Wednesday, October 05, 2005

Houston in the national media

I finally caught up on some of my email newsletters, and came across a couple interesting blurbs on Houston buried in some Hurricane Katrina articles from the national media. They probably don't tell you anything you don't already know, but it's always interesting to follow the national image of Houston in the media.

The first is from the Christian Science Monitor on the post-Katrina migration:

Texas has long received the largest share of New Orleans' outmigration, notes Mr. Berube. It's true for Katrina evacuees as well. The Lone Star State now has more than half of the shelter-based displaced population.

At Houston's Toyota Center this week, thousands of evacuees came to inquire about jobs, apartments, legal aid, and medical care. At a job fair people were getting help with their resumes, browsing bulletin boards, and slurping free ice cream.

Gaston Duronslet is standing in front of the bulletin board, scanning it for information technology postings. A single dad with three kids, he worked for DuPont in New Orleans before the storm.

His children are already enrolled in Texas schools. He's received an apartment rent-free for a month while he looks for a job. So far, he's been overwhelmed by Texan generosity; noticing his Louisiana license plates, one couple followed him until he stopped at a deli for dinner and paid for his meal. "I've already written New Orleans off," says Mr. Duronslet, whose family has lived there since the mid-1800s.

A big city like Houston is unlikely to be changed very much by an influx of Louisianans. Urban areas in the US are already largely populated by people transplanted from elsewhere. But the smaller the community that receives new residents, the larger the corresponding effect.

"The impact in cities like Houston and Miami won't be very big," says Chris Girard, a professor in the department of sociology and anthropology at Florida International University. "But in rural communities and states that are more homogeneous, there will be a much bigger impact and there will be some culture shock."

It goes on to talk about how the relative impact on Baton Rouge will be much more visible and substantial than in a city like Houston, where a 100,000 potential new residents added to a metro of 5 million is not as noticeable.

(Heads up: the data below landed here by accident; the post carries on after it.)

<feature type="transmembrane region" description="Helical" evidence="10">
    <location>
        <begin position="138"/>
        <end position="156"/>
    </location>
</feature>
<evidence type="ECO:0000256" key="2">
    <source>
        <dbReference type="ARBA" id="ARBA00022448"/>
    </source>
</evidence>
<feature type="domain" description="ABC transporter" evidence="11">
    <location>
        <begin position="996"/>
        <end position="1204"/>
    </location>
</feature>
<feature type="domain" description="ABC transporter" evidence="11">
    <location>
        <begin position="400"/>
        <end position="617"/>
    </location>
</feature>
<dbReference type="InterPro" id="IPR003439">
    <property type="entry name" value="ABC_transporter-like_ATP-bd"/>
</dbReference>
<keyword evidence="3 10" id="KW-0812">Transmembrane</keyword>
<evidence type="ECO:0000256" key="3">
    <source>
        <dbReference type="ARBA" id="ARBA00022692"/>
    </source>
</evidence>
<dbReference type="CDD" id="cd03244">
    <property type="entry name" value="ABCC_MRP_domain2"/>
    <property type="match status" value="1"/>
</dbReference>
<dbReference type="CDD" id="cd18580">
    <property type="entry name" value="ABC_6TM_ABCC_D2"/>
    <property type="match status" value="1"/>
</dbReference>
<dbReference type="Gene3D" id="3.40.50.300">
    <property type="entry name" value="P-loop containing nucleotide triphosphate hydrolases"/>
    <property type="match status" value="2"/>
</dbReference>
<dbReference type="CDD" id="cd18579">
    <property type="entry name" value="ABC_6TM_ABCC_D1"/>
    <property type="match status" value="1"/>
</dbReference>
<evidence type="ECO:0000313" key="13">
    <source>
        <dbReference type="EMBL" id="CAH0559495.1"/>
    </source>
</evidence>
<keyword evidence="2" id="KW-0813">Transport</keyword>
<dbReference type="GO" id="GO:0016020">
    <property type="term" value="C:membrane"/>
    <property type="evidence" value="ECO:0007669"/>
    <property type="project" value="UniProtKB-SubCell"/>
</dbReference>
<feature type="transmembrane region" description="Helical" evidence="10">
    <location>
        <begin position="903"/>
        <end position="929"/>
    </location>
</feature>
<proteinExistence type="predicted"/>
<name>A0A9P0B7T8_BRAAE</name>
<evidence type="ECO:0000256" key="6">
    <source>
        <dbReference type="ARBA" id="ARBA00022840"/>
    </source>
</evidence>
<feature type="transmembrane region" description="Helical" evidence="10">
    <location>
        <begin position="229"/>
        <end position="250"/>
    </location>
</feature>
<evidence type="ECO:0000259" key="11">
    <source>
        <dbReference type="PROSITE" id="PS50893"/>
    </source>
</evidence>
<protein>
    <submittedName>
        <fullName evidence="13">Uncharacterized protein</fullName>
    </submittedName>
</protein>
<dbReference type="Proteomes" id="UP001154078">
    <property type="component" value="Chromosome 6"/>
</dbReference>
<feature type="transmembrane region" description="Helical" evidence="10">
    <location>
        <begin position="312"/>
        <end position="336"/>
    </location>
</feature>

The second is from an article in the Washington Post on New Orleans' future:

This is not the first time that harsh realities have reshaped cities along the Gulf of Mexico.

The historic analogy for New Orleans is Galveston. For 60 years in the 1800s, that coastal city was the most advanced in Texas. It had the state's first post office, first naval base, first bakery, first gaslights, first opera house, first telephones, first electric lights and first medical school.

Then came the hurricane of Sept. 8, 1900. As yet unsurpassed as the deadliest natural disaster in American history, it washed away at least 6,000 souls. Civic leaders responded with heroic determination, building a seawall seven miles long and 17 feet high. Homes were jacked up. Dredges poured four to six feet of sand under them.

Galveston today is a charming tourist and entertainment destination, but it never returned to its old commercial glory. In part, that's because the leaders of Houston took one look at what the hurricane had wrought and concluded a barrier island might not be the best place to build the major metropolis that a growing east central Texas was going to need.

They responded with an equally Lone-Star-scale project, the 50-mile-long Ship Channel. It made inland Houston a world port. In the wake of the Spindletop gusher that launched the Texas oil industry, Houston became the capital of the world petroleum industry. As the leaders of the "awl bidness" were fond of saying, "Don't matter if the oil is in Siberia or the South China Sea -- you buy your rig in Houston or dig for it with a silver spoon." Houston went on to become a finance, medical, university, biotech and now nanotech center. The first word from the surface of the moon was not "Galveston." It was "Houston."

You can also thank annexation for that last one, otherwise it could have been "Clear Lake, the Eagle has landed." How goofy would that have sounded?

The national media frequently mentions energy, NASA, and the medical center when talking about Houston, but this is the first time I've ever seen us acknowledged for our bio and nanotech. Hopefully it will just be the first of many.